More so, the past President of Nigerian Thoracic Society (NTC), who is also the Foundation Asthma foundation, Ile-Ife, Osun State, Prof. Gregory Erhabor said the season which breeds a lot of dust will affect asthmatic patients. He described Asthma as a chronic disease branded by recurrent attacks of breathlessness and wheezing, which vary in severity and frequency from person to person.


According to him, during an asthma attack, the lining of the bronchial tubes swells, causing the airways to narrow and reducing the flow of air into and out of the lungs. He noted that this can be worsened by the  dusty environment which comes with harmattan, adding that cold is also one of the triggers of asthma hence the need for the children to be kept warm with extra clothing and sweaters.


He said: “For asthmatic patients, the dusty winds of harmattan can trigger attacks. This is why they should stay away from dusty areas and have their inhalers on them at all times. “Wearing of a nose or face mask is advisable during this period when one has to be in contact with a dusty environment. The weather is very dusty now, don’t allow your child to play where dust will be raised.


“Asthmatic person must avoid areas where people smoke or burn bushes. Use tiles in the rooms instead of carpets and rugs that harbour dust and wet the floors before sweeping to prevent rising dust.


“Also, avoid cleaning chemicals, soaps and perfumes with very strong odour that can trigger asthma. If your child is asthmatic visit the school to make sure he/she sits far away from the chalk board. Chalk dust can also trigger asthma “Use allergy proof covers on pillows and beddings. Be sure to wash beddings in hot water above 130 degrees Fahrenheit to remove dust mites. Use a dehumidifier to remove excess moisture and.”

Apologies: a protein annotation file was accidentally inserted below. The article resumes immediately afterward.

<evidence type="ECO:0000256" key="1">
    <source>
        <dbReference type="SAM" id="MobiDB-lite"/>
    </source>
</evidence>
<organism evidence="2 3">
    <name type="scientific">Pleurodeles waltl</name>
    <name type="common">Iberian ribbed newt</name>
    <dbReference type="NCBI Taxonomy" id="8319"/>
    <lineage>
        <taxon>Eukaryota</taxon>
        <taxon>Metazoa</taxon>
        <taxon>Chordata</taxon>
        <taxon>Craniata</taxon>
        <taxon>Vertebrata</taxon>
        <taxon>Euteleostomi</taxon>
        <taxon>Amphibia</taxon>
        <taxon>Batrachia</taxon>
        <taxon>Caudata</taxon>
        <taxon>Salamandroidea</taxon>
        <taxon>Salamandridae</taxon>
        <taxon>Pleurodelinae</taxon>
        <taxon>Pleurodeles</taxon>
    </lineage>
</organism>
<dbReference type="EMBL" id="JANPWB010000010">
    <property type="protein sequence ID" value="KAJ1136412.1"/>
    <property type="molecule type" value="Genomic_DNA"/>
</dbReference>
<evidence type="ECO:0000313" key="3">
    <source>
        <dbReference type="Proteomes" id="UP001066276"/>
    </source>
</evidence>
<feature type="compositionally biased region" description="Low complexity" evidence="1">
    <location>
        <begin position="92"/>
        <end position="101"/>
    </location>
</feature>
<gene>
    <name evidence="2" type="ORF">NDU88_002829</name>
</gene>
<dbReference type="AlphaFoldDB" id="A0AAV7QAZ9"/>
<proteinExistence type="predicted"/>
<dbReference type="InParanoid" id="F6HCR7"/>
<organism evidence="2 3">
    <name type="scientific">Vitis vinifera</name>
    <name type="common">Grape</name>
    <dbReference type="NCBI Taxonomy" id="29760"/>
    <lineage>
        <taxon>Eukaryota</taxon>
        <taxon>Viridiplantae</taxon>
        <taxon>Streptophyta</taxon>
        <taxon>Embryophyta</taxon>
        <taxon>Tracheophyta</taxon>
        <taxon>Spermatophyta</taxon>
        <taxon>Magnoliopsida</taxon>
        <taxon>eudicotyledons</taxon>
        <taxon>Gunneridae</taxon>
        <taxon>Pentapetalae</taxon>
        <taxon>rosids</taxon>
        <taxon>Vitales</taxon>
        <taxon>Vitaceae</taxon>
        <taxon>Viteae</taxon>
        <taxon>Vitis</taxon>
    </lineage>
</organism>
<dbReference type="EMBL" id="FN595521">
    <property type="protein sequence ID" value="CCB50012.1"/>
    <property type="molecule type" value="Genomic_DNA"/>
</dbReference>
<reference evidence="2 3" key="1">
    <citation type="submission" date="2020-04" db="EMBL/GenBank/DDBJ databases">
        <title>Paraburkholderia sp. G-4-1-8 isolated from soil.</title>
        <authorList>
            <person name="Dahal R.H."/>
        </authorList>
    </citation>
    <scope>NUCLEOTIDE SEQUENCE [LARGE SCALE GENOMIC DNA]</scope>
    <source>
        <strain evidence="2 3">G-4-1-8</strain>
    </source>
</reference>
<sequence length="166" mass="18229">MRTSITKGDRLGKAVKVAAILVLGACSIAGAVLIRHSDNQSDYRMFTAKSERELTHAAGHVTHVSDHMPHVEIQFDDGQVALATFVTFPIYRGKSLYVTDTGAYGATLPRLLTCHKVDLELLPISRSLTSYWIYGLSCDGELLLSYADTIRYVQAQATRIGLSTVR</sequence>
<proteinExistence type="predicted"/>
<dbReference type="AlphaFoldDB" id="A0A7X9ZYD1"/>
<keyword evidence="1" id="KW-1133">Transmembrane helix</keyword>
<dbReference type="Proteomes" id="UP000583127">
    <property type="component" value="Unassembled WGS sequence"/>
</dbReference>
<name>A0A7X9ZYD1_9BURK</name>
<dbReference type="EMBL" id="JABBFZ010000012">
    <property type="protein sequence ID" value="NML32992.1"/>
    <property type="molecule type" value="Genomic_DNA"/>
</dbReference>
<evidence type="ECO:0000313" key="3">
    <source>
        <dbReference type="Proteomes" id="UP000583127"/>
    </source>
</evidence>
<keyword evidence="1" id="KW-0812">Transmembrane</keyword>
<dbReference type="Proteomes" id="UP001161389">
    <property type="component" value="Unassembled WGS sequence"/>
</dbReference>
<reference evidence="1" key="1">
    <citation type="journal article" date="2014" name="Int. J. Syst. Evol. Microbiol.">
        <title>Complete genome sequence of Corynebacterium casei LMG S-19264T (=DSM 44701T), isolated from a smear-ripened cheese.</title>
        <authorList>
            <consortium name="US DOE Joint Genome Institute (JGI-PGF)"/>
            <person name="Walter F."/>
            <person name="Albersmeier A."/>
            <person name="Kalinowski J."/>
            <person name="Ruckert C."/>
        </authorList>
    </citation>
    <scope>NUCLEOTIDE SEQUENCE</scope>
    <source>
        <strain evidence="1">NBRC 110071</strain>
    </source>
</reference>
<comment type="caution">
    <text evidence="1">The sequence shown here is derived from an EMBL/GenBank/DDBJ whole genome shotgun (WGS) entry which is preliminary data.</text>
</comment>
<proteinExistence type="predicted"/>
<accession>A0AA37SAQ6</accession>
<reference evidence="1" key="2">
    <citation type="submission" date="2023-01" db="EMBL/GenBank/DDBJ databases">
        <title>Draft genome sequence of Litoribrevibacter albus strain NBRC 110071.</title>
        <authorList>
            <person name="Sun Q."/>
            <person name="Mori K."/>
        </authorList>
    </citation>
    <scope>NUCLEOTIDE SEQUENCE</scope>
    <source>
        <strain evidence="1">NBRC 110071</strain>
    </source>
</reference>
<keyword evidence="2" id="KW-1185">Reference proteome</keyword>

He added that there’s nothing worse than an empty inhaler canister during an asthma attack, urging the parents/guardians to always ensure that their children have extra asthma inhalers at home and in school. Meanwhile, a stylist and hairdresser, Lady Cyndi Ilomunya said harmattan affects women’s hair in two ways, both positively and adversely. According to her, during the harmattan, there are some hairstyles that are weatherfriendly, especially braiding and fixing, saying that the harmattan season is not the time for wearing natural hair. She said: “Natural hairs during this season suffer tip breakage. If you try to comb your hair, you will see that the tips of the hairs will be cut off and to prevent this, you have to braid your hair or go for another suitable hair do. “For Nigerian females who mostly have some kind of hair, harmattan can cause serious problems to the hair. It can cause dry tips and hair breakage. The person needs to wear a hairstyle that keeps your hair ends hidden and ensures she applies hair cream.” According to Olaoluwa Oloyede, another hairstylist, harmattan is not the time to manipulate one’s hair excessively. She said: “You will say, ‘But I want to do 1 million braids for Christmas,’ ‘I want tiny Ghana-weaving,’ ‘I want to make three different styles before the New Year.’ I understand, but the health of your hair should not be compromised. “You can do hairstyles that do not require too much manipulation like normal or chunky braids and twist and weaves among others.


You need to protect your hair with protective styles like box braids, Senegalese twists, wigs (my favorite), faux locs, etc. You can even add some spice to protective styling with turbans and head wraps.” However, for Tobi Salako, a Spa operator, this is the season SPA operators make more money.


“We make money during the harmattan due to the cracked feet, soles, lips and rough skins that come with the season. Customers pay money to clear them,” he said